Late last year, the Department of Justice and the Federal Trade Commission (along with dozens of states attorneys general) filed landmark antitrust cases against Google and Facebook for anticompetitive tactics. Will these lawsuits succeed? What are the potential consequences? Catch up on ProMarket's coverage of the ongoing antirust cases against Big Tech.

Americans spend significantly more on health care than any other country. Why? Answers to this question range from hospital monopolies to perverse incentives to opaque pricing to medical licensing to pharmaceutical firms abusing IP practices to “creeping consolidation.” Why is the US health care system so broken? And what can antirust do about it? Catch-up on our coverage of antitrust and the US health care system.

We Need Better Research on the Relationship Between Market Power and Productivity in the Hospital Industry

Antitrust debates have largely ignored questions about the relationship between market power and productivity, and scholars have provided little guidance on the issue due to data limitations. However, data is plentiful on the hospital industry for both market power and operating costs and productivity, and researchers need to take advantage, writes David Ennis.

Lowering the Barriers to Entry for Economics Research in Healthcare

A new collection of scholarly work on the economics of the US healthcare sector is released today. The following is an adaptation...

Rethinking How To Achieve Universal Health Care Coverage in the US

Solutions to expanding heath care coverage in the U.S. are often incremental and focus on mitigating market failures. In new research, Katherine...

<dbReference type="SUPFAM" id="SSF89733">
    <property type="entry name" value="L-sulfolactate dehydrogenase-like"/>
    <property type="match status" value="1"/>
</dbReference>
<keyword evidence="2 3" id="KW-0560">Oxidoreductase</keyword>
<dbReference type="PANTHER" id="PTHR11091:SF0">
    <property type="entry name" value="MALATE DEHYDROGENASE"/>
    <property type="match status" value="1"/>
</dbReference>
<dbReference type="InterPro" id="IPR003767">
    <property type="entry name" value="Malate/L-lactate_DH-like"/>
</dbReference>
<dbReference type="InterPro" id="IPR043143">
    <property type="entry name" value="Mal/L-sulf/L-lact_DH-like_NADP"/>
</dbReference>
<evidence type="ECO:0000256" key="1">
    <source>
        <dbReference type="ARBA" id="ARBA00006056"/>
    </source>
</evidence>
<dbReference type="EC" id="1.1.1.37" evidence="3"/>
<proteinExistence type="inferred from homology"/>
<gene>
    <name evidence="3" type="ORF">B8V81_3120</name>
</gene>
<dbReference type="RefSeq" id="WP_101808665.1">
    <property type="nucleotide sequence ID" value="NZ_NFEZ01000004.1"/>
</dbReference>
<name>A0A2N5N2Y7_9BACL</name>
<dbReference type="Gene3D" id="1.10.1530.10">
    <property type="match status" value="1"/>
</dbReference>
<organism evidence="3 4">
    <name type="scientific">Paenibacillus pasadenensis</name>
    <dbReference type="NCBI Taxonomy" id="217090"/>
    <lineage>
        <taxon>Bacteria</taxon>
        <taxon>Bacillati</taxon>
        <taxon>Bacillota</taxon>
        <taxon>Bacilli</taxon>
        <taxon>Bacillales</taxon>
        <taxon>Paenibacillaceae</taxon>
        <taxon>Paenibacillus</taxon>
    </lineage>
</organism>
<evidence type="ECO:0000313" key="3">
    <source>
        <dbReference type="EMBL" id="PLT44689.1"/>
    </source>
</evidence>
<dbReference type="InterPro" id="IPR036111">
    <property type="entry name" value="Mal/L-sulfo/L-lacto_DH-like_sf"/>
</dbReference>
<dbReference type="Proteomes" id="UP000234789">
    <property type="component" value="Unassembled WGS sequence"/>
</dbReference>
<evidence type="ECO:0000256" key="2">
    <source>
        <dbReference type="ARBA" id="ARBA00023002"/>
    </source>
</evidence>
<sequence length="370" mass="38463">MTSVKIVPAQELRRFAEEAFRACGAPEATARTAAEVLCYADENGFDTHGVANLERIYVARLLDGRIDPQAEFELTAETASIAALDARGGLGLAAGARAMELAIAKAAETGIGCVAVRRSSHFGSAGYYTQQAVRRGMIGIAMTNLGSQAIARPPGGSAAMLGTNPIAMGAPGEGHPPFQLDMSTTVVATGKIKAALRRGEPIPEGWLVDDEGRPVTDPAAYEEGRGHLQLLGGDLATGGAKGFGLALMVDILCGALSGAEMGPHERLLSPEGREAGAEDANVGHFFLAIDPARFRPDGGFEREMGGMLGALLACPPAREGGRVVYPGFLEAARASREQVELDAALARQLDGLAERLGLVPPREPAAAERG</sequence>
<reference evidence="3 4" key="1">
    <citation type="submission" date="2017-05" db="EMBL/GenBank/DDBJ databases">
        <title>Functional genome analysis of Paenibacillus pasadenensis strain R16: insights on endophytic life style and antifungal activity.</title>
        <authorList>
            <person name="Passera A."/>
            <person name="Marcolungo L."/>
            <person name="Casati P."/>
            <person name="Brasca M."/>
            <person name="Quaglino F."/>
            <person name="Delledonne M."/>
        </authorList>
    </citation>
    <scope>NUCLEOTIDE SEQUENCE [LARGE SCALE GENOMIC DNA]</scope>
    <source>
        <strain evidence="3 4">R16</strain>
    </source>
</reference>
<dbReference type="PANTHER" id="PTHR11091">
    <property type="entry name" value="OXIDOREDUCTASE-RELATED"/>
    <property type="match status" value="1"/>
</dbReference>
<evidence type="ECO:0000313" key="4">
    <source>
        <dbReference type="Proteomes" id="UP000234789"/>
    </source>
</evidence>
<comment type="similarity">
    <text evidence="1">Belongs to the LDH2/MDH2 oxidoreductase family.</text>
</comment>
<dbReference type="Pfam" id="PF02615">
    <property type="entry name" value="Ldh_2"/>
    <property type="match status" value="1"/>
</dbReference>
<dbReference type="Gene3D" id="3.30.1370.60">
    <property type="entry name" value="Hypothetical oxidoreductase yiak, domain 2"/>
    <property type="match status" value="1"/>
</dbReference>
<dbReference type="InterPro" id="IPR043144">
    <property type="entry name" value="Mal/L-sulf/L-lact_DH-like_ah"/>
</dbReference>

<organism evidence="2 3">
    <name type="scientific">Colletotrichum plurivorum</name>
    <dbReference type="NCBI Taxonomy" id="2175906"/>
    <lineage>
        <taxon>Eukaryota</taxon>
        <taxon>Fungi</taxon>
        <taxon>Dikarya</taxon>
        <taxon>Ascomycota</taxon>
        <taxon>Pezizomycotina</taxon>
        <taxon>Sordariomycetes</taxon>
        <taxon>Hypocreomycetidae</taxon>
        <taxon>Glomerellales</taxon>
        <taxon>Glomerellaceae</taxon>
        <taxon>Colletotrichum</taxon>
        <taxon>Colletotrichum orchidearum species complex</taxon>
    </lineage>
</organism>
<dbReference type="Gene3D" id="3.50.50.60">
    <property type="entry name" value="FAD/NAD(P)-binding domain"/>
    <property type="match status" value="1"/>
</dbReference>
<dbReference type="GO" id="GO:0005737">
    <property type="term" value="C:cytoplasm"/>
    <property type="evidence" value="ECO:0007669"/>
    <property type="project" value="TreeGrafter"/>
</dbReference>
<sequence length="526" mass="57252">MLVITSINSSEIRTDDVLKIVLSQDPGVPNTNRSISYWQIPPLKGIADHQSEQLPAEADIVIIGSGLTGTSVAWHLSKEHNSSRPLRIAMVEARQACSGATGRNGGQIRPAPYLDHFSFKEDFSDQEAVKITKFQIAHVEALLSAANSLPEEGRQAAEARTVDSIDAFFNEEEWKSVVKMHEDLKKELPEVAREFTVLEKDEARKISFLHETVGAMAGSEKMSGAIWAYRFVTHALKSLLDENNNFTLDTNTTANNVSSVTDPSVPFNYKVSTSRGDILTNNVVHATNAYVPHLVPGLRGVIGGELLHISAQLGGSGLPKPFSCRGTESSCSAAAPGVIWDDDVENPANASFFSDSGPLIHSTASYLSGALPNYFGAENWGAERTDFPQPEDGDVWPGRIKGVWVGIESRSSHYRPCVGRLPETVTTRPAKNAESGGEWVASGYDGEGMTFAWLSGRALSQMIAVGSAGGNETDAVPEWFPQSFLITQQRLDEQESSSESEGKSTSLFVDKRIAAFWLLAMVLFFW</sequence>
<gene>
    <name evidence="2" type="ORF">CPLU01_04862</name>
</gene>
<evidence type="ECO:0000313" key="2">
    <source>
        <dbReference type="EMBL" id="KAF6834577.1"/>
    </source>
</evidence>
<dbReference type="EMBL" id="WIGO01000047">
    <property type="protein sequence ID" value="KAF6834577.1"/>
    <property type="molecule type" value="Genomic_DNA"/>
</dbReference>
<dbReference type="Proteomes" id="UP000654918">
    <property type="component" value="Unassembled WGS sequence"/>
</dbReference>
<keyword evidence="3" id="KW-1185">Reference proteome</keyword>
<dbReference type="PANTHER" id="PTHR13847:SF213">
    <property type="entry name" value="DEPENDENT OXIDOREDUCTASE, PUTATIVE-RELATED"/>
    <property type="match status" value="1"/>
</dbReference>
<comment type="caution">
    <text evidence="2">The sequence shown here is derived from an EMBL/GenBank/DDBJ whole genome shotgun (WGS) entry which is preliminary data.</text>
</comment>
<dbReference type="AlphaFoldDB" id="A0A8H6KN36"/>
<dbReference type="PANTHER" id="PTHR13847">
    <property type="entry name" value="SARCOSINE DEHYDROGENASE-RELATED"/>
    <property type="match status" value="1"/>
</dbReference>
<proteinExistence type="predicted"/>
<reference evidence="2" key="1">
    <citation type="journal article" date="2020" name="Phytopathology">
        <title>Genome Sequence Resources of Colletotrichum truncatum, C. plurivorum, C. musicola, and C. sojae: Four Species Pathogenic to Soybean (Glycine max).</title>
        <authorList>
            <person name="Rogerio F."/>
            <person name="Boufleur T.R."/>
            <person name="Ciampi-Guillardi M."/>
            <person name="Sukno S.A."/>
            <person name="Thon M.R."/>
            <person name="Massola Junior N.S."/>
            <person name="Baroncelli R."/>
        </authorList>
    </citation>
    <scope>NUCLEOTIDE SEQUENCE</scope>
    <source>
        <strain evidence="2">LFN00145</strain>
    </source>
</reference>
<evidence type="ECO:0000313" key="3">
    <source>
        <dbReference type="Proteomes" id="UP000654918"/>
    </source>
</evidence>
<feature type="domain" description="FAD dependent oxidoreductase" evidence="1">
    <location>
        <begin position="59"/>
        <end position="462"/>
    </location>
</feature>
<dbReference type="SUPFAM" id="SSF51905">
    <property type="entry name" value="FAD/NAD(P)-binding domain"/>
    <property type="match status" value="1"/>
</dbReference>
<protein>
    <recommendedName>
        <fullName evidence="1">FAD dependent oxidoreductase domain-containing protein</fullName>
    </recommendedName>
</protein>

Antitrust Enforcement Is Not Enough to Address Anticompetitive Conduct in Pharmaceutical Markets. Market-Oriented Legal Reform is Needed.

Federal antitrust enforcement has been robust and effective in promoting prescription drug market competition and thereby enhancing consumer welfare. Antitrust enforcement in...

George J. Stigler, one of the most influential economists of the 20th century, won the Nobel Prize in Economic Sciences in 1982 “for his seminal studies of industrial structures, functioning of markets, and causes and effects of public regulation.” His research upended the idea that government regulation was effective at correcting private-market failures. Stigler introduced the idea of regulatory capture, in which regulators could be dominated by special interests. These regulators would work for the benefit of large, monied organizations rather than the public good. Catch up on ProMarket's coverage of his legacy.

As tech companies such as Facebook, Amazon, Google, Apple, and Twitter grew so did their influence over the US economy and politics. Are these companies too large to regulate? Should we break them up? Where do we go from here? Catch up on ProMarket‘s coverage on the political power of Big Tech.

In November 2020, Joe Biden was elected to be the 46th President of the United States. What will his presidency look like? What issues will his administration tackle? Catch up on ProMarket's coverage of the Biden presidency.